• Intel Atom CPU.  These have improved a lot recently, but still give worse MIPS/W than recent Arm chips.  On the other hand, Intel are promoting them heavily and subsidising developers, which probably contributed to the low price of the tablet.
I'm unlikely to get the Nexus 9; it's just not interesting at the price Google have set.  This might be an interesting alternative, if it actually ships.  I did get my Ouya and my MiiPC, so I've actually done pretty well backing crowdfunded hardware projects.

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Leif Walsh from Tokutek talking about the forthcoming pluggable storage engine for MongoDB.
I'm thrilled to see all your enthusiasm, but for the record this is *super experimental* and very well may fill your house with cats if you look at it wrong.

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Sunday, November 23


Slow On The Uptake

Just realised today that the 11th Doctor is Peter Pan and Amy Pond is Wendy.

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Tuesday, November 18



Dell's new 4K monitors are out.  24" for $600 and 27" for $700.

They already had a $600 28" 4K monitor, but it uses a cheap TN panel (the type where the display colours shift when you look at it from an angle) and is limited to 30Hz refresh.  And they have a 24" 4K model, but it's a professional version and costs $1000 even after a year of price cuts.

These new models are IPS and support 60Hz refresh from DisplayPort signals; they also have HDMI input but I think it's only version 1.4, which would limit it to 30Hz.  They're not wide-gamut and don't support colour calibration hardware (as far as I can tell), so they're not intended for professional video editing or design work, but for the typical web developer they're absolutely perfect.  They completely remove the year-long tradeoff between the beautiful but super-expensive 4K IGZO monitors and the cheap but colour-shifting 4K TN models.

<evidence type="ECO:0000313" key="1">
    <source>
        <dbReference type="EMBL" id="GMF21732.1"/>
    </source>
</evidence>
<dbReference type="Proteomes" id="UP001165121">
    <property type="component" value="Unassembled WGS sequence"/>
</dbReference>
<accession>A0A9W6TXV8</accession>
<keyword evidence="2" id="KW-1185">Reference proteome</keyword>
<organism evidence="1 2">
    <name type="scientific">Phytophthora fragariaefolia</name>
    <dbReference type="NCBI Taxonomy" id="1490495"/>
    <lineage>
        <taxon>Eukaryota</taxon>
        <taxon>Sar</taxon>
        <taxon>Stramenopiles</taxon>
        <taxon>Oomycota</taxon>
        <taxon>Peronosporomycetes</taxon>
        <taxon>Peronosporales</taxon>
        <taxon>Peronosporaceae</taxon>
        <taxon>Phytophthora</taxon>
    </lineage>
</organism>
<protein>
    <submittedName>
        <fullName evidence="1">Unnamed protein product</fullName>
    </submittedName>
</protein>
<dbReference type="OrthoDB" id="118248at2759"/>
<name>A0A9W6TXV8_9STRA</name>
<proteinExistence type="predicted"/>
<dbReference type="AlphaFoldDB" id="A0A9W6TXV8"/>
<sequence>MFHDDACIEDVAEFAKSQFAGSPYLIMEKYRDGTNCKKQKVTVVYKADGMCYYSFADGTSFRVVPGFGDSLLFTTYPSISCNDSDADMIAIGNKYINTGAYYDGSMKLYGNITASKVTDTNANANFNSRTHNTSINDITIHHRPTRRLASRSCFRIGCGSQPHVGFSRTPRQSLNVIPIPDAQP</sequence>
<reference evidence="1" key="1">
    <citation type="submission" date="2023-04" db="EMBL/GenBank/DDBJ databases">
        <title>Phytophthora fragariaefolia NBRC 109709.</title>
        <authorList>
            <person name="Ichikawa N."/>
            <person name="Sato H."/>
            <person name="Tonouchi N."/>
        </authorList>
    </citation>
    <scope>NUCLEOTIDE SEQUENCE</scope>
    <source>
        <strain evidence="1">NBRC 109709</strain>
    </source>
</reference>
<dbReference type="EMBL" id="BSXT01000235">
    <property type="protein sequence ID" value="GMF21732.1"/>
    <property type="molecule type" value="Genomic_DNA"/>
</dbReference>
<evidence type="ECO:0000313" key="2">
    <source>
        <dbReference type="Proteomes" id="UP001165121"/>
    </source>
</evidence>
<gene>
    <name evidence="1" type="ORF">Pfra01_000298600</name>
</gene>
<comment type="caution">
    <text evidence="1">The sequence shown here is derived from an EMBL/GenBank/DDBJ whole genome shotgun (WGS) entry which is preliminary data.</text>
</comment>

So the plan for the new year at PixyLabs is to clear off my desk (who needs a printer any more?) and install a new Retina iMac and two of these 27" 4K monitors.  Each monitor has three inputs - two DisplayPort and one HDMI - so I can plug them into the Mac and my Windows PC and my Linux box.  The Mac will thus have three screens and Windows and Linux two each.  I can either switch screens or run Synergy and have a multi-OS multi-monitor desktop.

And when my credit card recovers from that surprise, I'm hoping to get that Philips 4K 40" monitor to use as a TV, and run HDMI from my PC to it.  (Or maybe DisplayPort, but that would require a new graphics card.)

Oh, and of course my brand new notebook has neither DisplayPort nor HDMI 2.0, and can't drive one of these displays without reducing either the refresh rate or colour depth.  (Or a little of each.)  But then, to make the most of a 4K external display, you really want a laptop with a good mid-range or better dedicated graphics chip and an operating system and software that handles retina resolutions well.  Currently, the number of laptops that fit all those requirements is zero.

Edit: Hmm, HDMI 1.3/1.4 has a usable bandwidth of just over 8Gb/second.  You could do 18-bit colour at 50Hz, or 24-bit at 40Hz.  Or use YCrCb 4:2:0 sub-sampling, which will give you 24-bit colour at 60Hz, just not for every pixel...